The bladder fills with urine and when full will
contract to squeeze all the urine out through
the urethra. Normally, the urine is prevented
from going back up the ureters towards the kidneys
by a valve-like mechanism located at the junction
between the ureters and bladder. When this valve
is inadequate and allows urine to flow back up
into the ureters, this condition is known as
Urinary tract infections usually start in the
bladder. In children with reflux, bacteria from
a bladder infection may ascent to the kidney's
and result in kidney damage. Without reflux a
bladder infection may be irritating, but rarely
spreads to involve the kidneys. Some of the long-term
complications of kidney damage associated with
reflux include loss of kidney function and premature
development of hypertension.
Physical examination will not differentiate
between normal children and those with reflux.
Reflux is best demonstrated by an X-ray study,
called a voiding cystourethrogram (VCUG). To
perform this study, the bladder is filled through
a small soft catheter passed through the urethra
into the bladder. X-ray pictures are taken as
the bladder fills and empties to check for reflux.
The degree of reflux is graded from 1 (mild)
up to 5 (severe). Further studies to assess the
function and growth of your child's kidneys may
include an IVP, renal scan or renal sonogram.
Cystoscopy under general anesthesia is very rarely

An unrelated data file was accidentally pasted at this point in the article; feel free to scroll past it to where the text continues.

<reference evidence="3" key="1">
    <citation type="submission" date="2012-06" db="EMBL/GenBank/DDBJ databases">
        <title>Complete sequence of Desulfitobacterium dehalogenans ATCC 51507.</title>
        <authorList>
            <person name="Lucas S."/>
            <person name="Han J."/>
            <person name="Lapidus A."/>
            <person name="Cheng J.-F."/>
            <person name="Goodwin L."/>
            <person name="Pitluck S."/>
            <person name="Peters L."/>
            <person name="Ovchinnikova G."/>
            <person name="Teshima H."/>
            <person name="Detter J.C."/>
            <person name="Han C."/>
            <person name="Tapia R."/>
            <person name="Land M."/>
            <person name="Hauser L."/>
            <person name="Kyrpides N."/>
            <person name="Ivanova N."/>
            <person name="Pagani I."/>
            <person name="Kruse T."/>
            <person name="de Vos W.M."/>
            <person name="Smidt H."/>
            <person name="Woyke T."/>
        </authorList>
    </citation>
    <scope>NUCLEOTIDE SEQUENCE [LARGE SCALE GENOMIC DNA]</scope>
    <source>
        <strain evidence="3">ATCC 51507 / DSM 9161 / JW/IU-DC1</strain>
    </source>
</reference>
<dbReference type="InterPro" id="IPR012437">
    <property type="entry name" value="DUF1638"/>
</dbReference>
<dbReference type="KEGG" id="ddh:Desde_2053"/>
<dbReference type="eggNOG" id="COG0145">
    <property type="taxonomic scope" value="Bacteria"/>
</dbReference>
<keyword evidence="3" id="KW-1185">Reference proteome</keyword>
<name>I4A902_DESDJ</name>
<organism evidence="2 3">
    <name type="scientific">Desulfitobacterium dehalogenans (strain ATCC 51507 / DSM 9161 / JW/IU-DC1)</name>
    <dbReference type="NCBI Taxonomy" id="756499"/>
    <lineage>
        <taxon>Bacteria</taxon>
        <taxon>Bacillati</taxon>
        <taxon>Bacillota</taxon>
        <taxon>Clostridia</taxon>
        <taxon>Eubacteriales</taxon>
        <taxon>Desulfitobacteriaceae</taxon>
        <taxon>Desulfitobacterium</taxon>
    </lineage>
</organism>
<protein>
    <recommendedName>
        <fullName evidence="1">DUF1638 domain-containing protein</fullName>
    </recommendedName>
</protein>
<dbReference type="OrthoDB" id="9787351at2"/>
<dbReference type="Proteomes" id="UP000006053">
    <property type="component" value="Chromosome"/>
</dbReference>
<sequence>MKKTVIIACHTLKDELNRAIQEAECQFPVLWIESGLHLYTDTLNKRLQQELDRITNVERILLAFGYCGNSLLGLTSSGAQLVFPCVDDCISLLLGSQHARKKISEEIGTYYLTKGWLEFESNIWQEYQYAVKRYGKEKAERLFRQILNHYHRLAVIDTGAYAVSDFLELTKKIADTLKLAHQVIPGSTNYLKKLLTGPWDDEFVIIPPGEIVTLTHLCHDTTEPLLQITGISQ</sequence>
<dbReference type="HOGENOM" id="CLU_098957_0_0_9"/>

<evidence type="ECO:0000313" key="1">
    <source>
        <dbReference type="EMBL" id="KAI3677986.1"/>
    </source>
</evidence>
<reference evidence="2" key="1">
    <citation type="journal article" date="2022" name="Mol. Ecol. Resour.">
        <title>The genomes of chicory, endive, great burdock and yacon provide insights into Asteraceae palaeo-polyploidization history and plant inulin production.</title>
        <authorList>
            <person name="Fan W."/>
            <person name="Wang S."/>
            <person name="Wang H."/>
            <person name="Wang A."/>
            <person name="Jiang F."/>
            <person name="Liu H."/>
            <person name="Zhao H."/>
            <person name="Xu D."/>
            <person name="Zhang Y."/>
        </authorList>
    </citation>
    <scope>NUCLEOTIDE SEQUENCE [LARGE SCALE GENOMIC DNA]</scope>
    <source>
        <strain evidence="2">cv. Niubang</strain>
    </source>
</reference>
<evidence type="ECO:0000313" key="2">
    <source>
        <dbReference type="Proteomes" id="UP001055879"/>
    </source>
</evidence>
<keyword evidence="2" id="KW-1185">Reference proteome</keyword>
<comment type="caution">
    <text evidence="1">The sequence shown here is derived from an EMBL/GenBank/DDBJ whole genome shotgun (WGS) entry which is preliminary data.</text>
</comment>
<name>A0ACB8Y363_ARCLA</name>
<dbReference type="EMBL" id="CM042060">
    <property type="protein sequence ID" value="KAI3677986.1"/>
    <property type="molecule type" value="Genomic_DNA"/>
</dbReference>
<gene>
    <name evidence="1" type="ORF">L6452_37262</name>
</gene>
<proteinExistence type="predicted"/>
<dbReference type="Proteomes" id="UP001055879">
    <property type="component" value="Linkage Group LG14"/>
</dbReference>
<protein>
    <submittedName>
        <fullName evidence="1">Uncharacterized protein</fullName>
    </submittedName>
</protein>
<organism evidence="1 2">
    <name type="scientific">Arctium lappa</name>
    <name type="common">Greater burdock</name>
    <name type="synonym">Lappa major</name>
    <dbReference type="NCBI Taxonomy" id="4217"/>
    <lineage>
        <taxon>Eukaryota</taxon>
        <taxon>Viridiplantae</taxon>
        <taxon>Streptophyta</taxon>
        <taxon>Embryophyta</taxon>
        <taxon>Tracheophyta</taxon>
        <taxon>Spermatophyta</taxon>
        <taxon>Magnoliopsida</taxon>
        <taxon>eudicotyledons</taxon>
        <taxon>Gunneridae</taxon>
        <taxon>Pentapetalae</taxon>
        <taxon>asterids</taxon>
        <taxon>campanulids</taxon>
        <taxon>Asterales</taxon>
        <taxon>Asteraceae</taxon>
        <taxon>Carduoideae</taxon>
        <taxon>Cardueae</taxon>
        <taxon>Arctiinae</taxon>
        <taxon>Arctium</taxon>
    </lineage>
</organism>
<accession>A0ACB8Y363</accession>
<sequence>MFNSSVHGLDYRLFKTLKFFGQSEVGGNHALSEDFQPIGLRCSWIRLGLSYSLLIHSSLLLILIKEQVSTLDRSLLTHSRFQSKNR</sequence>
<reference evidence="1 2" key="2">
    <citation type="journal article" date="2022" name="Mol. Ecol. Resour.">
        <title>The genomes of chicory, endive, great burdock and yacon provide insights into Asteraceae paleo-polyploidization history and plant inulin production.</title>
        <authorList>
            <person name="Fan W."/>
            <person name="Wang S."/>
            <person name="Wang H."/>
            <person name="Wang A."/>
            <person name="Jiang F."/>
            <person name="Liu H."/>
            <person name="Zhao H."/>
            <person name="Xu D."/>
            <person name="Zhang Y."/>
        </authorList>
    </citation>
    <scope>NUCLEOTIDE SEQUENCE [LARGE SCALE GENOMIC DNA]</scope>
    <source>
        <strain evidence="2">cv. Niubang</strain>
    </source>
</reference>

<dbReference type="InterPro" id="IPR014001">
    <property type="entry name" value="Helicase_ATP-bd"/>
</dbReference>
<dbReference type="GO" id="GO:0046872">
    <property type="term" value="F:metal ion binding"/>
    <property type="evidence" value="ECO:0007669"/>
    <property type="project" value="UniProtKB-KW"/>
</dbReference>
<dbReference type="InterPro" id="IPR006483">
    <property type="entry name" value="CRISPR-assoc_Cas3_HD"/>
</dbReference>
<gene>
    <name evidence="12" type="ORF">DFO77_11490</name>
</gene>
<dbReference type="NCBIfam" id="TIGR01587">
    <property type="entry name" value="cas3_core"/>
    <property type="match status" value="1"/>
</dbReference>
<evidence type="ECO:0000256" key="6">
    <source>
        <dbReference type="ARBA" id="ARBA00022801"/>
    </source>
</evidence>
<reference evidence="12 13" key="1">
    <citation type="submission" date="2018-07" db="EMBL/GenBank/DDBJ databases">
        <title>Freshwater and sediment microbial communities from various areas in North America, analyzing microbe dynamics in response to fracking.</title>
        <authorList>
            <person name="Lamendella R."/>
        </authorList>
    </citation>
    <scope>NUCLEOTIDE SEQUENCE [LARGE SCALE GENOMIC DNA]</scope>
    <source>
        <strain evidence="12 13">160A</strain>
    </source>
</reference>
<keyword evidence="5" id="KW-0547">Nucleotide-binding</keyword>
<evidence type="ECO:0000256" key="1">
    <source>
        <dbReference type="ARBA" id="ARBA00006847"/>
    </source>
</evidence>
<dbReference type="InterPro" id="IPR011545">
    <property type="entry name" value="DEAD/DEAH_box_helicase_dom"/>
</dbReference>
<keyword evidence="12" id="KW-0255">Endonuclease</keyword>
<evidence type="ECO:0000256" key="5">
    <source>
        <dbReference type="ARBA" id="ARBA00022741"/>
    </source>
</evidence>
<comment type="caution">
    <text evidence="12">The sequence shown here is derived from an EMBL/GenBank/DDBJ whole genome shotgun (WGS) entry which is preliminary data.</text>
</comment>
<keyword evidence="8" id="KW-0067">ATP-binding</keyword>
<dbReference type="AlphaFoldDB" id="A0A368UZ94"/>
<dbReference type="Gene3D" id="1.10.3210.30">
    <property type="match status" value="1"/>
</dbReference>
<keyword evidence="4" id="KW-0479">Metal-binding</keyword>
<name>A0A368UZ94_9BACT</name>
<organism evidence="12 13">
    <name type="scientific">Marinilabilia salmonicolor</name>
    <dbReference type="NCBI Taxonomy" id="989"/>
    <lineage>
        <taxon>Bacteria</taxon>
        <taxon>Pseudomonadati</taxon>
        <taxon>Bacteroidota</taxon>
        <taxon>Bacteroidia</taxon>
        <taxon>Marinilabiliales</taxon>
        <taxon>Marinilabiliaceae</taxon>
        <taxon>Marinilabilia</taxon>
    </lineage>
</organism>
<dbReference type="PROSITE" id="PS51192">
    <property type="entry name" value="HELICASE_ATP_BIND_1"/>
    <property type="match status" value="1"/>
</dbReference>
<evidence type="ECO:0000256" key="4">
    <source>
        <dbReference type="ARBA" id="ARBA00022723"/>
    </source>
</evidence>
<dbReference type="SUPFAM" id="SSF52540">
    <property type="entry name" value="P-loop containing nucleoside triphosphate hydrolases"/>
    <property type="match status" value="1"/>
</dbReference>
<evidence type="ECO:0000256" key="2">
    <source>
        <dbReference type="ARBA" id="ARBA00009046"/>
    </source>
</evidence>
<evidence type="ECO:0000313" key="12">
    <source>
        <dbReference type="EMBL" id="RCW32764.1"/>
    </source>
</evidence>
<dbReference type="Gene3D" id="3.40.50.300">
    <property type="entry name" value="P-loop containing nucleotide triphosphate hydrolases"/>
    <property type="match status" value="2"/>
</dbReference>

helpful, so we do not recommend it.
Most children have a good chance of outgrowing
this condition of reflux, as the area of the
ureteral valve matures. To protect their kidneys
and allow for this period of maturation, the
development of urinary tract infections must
be prevented. This can usually be accomplished
safely and effectively by prescribing a low dose
of antibiotic nightly (for as long as the child
has reflux). Follow-up evaluations include: (1)
Urine cultures every 2-3 months. A VCUG or nuclear
cystogram to check for reflux yearly. Check kidney
growth or function with either an IVP, renal
scan or sonogram about every 1-2 years. Check
your child's height, weight, blood pressure and
blood tests every year.
Surgical correction of reflux is required in
only a minority of the children. Surgery is recommended
when infections recur despite antibiotic therapy,
higher grades of reflux (usually 4 or 5), and
for those who still have reflux when they reach
preadolescence. This type of surgery is highly
successful and improves the ureteral valve mechanism
by "tunneling" (reimplanting) the child's
own ureter into the bladder to prevent reflux.
It is important to realize your child may still
be susceptible to developing a urinary tract
infection even after having reflux corrected.
However, the bacteria will remain within the
bladder and no longer ascend to involve the kidneys
in the majority of cases following reimplantation,
avoiding potential kidney damage.
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Pediatric Urological Surgery
Should Know About